College Con?

, Malcolm A. Kline, Leave a comment

Left unspoken in much of the debate over the exploding cost of higher education is the degree to which college and university administrators themselves may be padding their bills.

“I was at the University of Kentucky and walked through a half-empty student center to give my speech in a room with fresh-cut flowers and a plate full of food and the students were going to the state capitol the next day to protest tuition increases for the third year in a row,” writer Anya Kamenetz said recently. Kamenetz, author of Generation Debt: Why Now Is a Terrible Time to Be Young, spoke at the American Enterprise Institute.

The average tuition at a four-year private college is now $21,000 a year, Kamenetz points out. At a four-year public college, $5,500 is now the average tuition.

“Now, two-thirds of students borrow their way through school compared to half in 1993,” Kamenetz said. Perhaps not too surprisingly, one-third of white Americans answering the Current Population Survey actually complete college. Among blacks, that percentage is 13 and among Hispanics, 8.

Of those in college, 56 percent earn their degrees in six years. “Six to seven years time-to-degree is typical,” according to Susan Dynarski of the National Bureau of Economic Research.

Dr. Dynarski, an economist at the NBER at Harvard, spoke on the same panel with Kamenetz. Despite the mounting costs, Dr. Dynarski says that trends show that a college education is worth the sacrifice.

“From 1972 to 2005, the average earnings of a high school dropout dropped from $40,000 to $20,000,” Dr. Dynarski says. “The wage gap between high school graduates and college graduates is growing.”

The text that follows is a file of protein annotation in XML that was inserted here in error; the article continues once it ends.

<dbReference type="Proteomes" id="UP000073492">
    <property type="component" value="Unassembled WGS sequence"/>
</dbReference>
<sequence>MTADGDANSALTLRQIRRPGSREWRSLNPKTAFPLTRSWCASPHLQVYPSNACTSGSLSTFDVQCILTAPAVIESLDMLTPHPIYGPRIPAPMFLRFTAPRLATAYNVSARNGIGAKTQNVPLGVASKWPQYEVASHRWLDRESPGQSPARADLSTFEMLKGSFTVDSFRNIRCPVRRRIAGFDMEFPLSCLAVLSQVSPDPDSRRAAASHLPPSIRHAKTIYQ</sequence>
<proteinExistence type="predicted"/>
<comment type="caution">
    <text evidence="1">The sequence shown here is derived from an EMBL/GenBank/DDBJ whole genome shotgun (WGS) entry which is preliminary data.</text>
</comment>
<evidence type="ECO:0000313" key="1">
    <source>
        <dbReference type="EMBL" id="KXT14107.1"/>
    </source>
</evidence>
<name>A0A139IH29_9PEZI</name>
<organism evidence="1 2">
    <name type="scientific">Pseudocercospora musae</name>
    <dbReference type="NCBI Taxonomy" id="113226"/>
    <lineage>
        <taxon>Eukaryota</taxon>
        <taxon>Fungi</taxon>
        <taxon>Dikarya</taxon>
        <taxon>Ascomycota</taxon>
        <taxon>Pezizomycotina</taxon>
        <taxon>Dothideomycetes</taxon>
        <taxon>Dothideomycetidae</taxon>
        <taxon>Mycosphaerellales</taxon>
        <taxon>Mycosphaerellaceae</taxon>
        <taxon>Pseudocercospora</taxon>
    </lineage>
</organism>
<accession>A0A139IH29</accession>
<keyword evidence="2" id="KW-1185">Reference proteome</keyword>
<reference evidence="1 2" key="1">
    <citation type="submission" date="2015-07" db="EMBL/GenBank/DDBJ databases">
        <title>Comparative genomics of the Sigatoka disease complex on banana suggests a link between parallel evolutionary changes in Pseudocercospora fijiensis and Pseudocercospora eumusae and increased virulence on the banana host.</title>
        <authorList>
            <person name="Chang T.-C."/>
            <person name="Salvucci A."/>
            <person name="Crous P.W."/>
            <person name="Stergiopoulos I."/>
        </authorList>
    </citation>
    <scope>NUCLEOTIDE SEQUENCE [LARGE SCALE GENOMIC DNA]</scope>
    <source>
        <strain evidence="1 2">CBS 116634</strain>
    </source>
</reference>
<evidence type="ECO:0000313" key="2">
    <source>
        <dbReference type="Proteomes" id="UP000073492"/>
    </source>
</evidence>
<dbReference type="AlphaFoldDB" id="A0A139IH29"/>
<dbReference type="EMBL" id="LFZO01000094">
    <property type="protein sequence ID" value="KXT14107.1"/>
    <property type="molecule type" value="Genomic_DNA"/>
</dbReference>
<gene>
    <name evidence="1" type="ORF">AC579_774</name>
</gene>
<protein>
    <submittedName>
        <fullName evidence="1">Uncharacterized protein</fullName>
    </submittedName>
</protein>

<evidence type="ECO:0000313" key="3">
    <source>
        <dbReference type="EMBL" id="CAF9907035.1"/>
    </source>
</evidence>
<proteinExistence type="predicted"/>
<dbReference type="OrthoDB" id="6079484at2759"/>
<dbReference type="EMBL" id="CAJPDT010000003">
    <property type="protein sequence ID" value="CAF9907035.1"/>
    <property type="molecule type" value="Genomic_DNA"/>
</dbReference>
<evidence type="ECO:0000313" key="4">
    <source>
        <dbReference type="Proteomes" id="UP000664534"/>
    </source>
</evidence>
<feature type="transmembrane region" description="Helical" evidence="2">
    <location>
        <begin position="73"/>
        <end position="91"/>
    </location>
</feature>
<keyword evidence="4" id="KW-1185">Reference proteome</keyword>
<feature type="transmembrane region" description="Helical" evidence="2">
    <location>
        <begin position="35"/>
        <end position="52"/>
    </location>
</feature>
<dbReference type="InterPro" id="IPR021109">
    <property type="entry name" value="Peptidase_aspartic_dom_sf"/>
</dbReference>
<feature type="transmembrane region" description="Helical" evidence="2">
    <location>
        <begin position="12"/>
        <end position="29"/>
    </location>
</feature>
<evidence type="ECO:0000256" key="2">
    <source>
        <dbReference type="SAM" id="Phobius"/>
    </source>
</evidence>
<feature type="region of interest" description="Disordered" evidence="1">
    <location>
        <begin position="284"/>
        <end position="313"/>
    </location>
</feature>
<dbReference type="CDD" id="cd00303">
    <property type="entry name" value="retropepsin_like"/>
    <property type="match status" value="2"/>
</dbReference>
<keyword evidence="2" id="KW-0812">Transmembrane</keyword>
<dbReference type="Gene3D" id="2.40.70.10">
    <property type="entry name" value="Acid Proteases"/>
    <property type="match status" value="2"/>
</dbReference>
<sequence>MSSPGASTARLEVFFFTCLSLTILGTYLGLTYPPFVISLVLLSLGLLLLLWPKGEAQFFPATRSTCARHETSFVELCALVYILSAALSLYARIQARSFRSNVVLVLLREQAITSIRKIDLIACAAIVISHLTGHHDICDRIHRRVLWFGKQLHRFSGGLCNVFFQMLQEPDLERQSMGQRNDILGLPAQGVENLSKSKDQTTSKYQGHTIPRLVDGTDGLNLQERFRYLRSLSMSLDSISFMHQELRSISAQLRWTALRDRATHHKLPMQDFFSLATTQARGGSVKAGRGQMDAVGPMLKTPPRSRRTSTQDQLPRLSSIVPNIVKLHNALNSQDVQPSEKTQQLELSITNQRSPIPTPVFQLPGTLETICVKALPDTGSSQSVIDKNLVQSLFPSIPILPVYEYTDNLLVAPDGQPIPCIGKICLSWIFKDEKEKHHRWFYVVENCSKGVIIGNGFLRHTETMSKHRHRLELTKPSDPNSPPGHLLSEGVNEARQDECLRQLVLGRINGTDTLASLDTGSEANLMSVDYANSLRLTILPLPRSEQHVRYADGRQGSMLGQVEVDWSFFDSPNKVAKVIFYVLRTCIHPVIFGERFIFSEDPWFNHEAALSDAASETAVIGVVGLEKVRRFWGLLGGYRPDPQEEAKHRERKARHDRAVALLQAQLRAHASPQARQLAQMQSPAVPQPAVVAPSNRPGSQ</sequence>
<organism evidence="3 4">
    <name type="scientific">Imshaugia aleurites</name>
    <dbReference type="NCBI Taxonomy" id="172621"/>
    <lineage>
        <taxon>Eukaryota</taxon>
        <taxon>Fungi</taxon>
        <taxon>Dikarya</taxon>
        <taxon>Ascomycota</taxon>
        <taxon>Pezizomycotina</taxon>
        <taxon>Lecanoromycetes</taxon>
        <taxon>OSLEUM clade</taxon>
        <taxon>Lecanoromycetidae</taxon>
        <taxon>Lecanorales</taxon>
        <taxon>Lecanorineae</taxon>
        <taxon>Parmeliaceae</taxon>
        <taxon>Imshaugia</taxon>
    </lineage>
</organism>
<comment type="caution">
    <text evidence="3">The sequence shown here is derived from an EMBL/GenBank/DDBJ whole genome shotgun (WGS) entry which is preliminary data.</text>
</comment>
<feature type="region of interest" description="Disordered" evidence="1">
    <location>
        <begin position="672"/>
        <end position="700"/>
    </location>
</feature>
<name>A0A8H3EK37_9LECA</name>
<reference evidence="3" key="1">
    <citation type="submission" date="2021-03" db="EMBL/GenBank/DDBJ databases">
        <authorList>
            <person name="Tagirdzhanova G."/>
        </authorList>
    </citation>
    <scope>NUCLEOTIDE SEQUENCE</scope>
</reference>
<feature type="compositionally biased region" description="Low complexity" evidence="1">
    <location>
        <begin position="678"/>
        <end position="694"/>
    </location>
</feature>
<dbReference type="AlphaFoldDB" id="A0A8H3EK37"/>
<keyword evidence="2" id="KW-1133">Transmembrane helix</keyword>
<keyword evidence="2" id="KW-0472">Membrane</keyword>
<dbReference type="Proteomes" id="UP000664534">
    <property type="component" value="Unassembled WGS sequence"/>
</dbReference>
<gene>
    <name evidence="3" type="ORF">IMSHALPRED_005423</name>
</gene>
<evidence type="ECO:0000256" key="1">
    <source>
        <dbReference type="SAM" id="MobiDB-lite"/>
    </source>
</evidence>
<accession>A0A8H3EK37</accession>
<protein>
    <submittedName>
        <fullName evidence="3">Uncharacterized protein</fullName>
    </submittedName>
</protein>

“The payoff to college has grown dramatically.”

“Education is an investment,” Dr. Dynarski says. “Incur costs now.”

“Earn returns in the future.” “The so-called ‘investment’ in education is paid for by the lender, the borrower and the government,” Kamenetz said.

Dr. Dynarski ignored a point by a reporter from U. S. News who noted that the amount spent on college would earn faster real returns on an actual financial investment.

The Harvard economist also dismissed as “overblown” the conclusion that tuition aid packages heavy in government spending drive college costs upward. She does not see how this cash influx gives parents an “incentive” to spend more on college.

What she did not acknowledge is the reward this cache promises to college budget officers. Historically, every time public agencies and banks raise the level of tuition assistance to meet the cost of a college education, college and university tuition and fees go up even more sharply to exceed the amount of the aid package.

“Fred went to UC Santa Cruz and got $3,000 in grants and aid to cover tuition of $13,000 per year,” Kamenetz reported of one of the interview subjects in her book. “When I last talked to him, he was going to a community college.”

Kamenetz talked to 100 students when compiling the research for Generation Debt. Some, like “Fred,” asked that their names not be used.

Administrators may be overselling the benefits of higher education as well. Kamenetz took a sharp look at their claims and found them somewhat misleading.

“College is supposed to give you a one million dollar bonus in lifetime earnings,” Kamenetz says. “But fewer than half of all college graduates actually earn this.”

“And, earnings for college graduates actually fell between 1994 and 2004.” “Real earnings are level but we have increasing debt,” Dr. Dynarski said. The cost of college is not likely to make that financial picture brighter.

Dr. Dynarski found that the debt from attending a private university is $19,000. The bite from a public university is only slightly less at $15,000.

America’s standing among the educated of the world also fell during the time frame laid out above, Kamenetz found. The U. S. is competitive in its pricing of tertiary education, she discovered, through studying data compiled by the Organization for Economic Cooperation and Development (whose member nations include all of the NATO allies and Japan).

“The U. S. spends twice the OECD average on education,” Kamenetz says. “Currently, among the OECD countries, the U. S. ranks seventh in college graduates and ninth in high school graduates.”

“Thirty-five years ago, the U. S. was number one.”

Malcolm A. Kline is the executive director of Accuracy in Academia.